Our dog, Nikita hates summer too. She loves to roll in the snow and will lay right down in it and stay for a half hour or more. In the summer, she holes up in the living room and stays still, barely even eats. The cats sleep too, but they love heat and summer. In my opinion, a cat can never be too hot!

Ludlow Creek In The Winter

In winter I can cook foods all day, slowly on my wood heating stove. It is a HUGE wood stove. I am not kidding! It will hold four of the biggest canners on it at the same time, and still have room left over. In the winter I cook dishes that get better the longer they cook. I call it my microwave and crock pot as it works both ways. You can also bake potatoes by putting them in the fire for about 10 minutes. Take them out and drop them in and out of cold water quickly. I always have hot water heating so if I want I can take a bath or use it for whatever. Very convenient.

Dark Shadow enjoying a snowy day!

We have never been really snowed in. Ice has been on our road where we couldn't get out with lots of slipping and sliding, or get up the hill near us. But if we had to, I guess we could try. For myself though, I barely drive in the winter. Hey, I grew up in Florida so I never really liked winter driving! Just stay home and off the roads is best. 

Winter at Peaceful Forest

We really have beautiful seasons out here at Peaceful Forest. It is beautiful in all seasons so it is hard to say which is the best or my favorite. Winter is harder for my husband due to firewood work, cleaning the barn, getting hay, or snow shoveling. For me, summer is harder due to gardening, canning foods, cooking and heating water and trying to keep food cold when we don't have a refrigerator.  Hot weather is harder for me to handle as I have gotten older. So there are good and bad points of any season or weather. I do love growing the food myself and I need summer for that. We can eat it in the winter and remember those beautiful, hot days of summer.................. 

Copyright © 2010  Kathleen G. Lupole

Thursday, July 15, 2010

Power Outage Preparations

I built this stone bed myself a few years ago.

In the event there is a power outage where you live, (there won't be one where I live) and you have food in your freezers and refrigerator, this is what you should do. Do not open your freezer at all. As soon as you know you are without power, start using the food in the refrigerator first.

If you are able to get to a store that sells dry ice, get some, as you can use that for the freezer. If you are without power for any length of time, even if you have a gas stove, you may not be able to can the food in your freezer in time to save it. But if I had the way to cook it, I guess I would cook it up and start getting everyone to eat it. Not all of it would thaw at the same time, so you might be able to get by with it.

If there is any doubt about the food being safe to eat, then do not eat it or give it to anyone else to eat. Of course, if there is cold weather, you may be able to preserve some of the food with snow and ice.

A few years back we lived without refrigeration for over a year. At that time we had a gas refrigerator in our kitchen but just turned it off to see if we could do it. We did. We did not like it, but we did it. Now we have been living without one again. This time we don't even have the gas one if we wanted to use it. So I have learned how to live without one. I used the ice that hung off our porch during the winter. I would put the ice in my ice chests with the food I had stored there. Winter is easy, a piece of cake. Summer is another story!

I have many people ask me if they could run their refrigerator with a solar panel. No, you would not be able to run a refrigerator on one solar panel. You would need a few. Here is a site that I have bought from,  Backwoods Solar to learn more. If you live off the grid or are going to, they will send you a free catalog. Their catalog provides so much information it's like an encylopedia. If you had a lot of solar panels and a lot of sunshine and a Sunfrost refrigerator, you might be able to use it.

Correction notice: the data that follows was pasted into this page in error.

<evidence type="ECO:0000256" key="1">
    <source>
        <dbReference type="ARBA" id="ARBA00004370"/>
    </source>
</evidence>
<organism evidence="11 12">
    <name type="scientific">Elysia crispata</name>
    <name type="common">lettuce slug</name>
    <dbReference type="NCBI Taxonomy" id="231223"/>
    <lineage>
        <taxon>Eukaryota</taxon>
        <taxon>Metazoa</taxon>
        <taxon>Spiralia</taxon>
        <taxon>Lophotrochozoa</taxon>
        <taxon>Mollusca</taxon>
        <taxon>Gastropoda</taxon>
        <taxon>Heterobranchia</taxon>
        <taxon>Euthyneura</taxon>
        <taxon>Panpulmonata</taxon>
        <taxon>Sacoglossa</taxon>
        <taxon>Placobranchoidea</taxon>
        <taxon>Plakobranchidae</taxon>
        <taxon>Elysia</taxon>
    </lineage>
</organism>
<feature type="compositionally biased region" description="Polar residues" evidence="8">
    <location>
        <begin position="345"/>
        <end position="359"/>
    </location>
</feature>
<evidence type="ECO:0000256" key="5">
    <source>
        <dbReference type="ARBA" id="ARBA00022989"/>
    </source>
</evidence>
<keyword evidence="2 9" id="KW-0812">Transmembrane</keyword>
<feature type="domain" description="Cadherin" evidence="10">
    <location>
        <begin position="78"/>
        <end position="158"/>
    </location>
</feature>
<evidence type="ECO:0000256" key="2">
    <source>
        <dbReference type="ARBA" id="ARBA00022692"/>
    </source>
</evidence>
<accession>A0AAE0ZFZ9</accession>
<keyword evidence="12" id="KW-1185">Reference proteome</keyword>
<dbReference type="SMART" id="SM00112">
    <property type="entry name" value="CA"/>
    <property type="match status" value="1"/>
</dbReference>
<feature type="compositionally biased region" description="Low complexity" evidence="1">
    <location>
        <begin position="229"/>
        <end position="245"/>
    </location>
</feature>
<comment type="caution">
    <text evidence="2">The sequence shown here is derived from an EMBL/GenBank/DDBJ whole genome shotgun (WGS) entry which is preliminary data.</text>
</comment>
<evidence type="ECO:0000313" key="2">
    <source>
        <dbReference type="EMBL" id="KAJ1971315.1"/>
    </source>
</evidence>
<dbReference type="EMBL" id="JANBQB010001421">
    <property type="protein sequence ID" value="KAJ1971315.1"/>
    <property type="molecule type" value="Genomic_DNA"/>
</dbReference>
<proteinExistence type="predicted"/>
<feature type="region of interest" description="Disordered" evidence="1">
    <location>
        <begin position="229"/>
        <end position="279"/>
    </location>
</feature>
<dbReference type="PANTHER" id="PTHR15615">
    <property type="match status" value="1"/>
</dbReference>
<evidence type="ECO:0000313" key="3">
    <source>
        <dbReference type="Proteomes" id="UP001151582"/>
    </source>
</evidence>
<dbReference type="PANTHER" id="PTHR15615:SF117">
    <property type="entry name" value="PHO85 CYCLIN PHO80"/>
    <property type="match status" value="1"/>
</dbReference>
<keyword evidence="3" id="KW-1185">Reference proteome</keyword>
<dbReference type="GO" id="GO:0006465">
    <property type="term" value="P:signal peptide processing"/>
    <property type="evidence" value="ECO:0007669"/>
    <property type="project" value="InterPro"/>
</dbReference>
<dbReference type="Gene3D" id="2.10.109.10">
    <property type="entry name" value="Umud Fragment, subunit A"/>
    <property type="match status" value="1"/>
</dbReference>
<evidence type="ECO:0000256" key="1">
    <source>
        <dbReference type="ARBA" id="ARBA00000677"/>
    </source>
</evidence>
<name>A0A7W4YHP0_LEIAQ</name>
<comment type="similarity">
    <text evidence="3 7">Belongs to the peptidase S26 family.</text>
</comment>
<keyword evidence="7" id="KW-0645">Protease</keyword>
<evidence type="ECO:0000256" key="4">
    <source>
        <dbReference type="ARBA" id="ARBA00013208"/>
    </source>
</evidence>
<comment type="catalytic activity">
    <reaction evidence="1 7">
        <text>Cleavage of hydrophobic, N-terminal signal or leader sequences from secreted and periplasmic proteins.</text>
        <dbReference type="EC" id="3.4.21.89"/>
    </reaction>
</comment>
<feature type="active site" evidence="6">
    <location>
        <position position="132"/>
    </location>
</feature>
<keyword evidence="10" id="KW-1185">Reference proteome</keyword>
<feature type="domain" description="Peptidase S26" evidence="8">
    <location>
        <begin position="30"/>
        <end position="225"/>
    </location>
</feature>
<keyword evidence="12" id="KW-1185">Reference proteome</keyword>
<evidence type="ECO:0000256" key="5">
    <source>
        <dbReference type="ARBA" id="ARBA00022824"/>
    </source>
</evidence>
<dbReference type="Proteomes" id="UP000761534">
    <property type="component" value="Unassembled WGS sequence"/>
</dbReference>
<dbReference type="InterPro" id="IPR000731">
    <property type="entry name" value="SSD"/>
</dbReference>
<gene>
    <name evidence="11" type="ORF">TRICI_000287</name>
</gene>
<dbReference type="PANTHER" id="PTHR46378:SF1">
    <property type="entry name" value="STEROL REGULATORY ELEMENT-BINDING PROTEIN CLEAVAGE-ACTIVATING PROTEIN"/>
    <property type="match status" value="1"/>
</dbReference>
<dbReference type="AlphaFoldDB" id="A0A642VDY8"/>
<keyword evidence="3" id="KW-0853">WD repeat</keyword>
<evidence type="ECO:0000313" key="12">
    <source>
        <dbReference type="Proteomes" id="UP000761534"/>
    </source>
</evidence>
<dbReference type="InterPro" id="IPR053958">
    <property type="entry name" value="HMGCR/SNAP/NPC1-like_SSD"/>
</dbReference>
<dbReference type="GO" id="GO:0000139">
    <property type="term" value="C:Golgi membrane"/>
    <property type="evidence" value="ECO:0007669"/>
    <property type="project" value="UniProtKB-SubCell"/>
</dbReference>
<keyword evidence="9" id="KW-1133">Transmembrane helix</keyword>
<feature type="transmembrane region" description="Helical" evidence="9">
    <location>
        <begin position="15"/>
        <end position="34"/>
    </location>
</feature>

Isn't it strange how people lived without refrigeraton for such a long time, that once it was invented, we cannot live without it? There are many foods I like that need to be kept refrigerated or that I like cold. Eggs do not have to be refrigerated, just kept cool.

Condiments are easily put in a ice chest with cold water, but the water must be changed constantly, so it stays cool. Put the ice chest in a cool spot, like outside if you can, or even put it in a snow bank (pack it right in there). The biggest problem with the store bought condiments and stuff is that the labeling and plastic bottles get icky and make the water slippery and feel icky. I hate that, so many times I put everything in canning jars.

If you have a creek on your property, that is a good place to store those foods too. But fix it so they can't break loose and float downstream or animals can't tamper with them. I wish the creek near our home was on our property but it is not, so we can't use it or someone else could take our food. Plus, we are in the state forest and possibly some wild critters would help themselves to it!

One thing I hear from so many people is that if there was an emergency they would can up all their food. No, they won't! In an emergency you are not going to be canning food. For one thing, you may not even be at your house until after it is over with. Then you would come back home and find it is all thawed and not able to be canned. Another thing is that if it was canned, and you came back home after a few days in a shelter your home canned food is going to look mighty good to you about then! Just heat and serve. In fact, even if you can't use your stove you can heat it on an open fire or a charcoal grill if you have the charcoal stocked up and the starter fluid. So be prepared and plan ahead before you have a power outage.

Copyright © 2010  Kathleen G. Lupole

Wednesday, July 14, 2010

Around Chenango County On Wordless Wednesday

Just some of the sights along the way to the McDonough General Store from my house.

New York state is known for green mountains and awesome landscape!

Haying Time is most important this time of the year!

The McDonough General Store is an original mom & pop store!

This farm along the way uses work horses for much of the work!

The roads we drive to and from our home!

One of many barns we pass along the way!

One of the many cemeteries in our area.........peaceful here!

Hope you enjoyed Wordless Wednesday here today!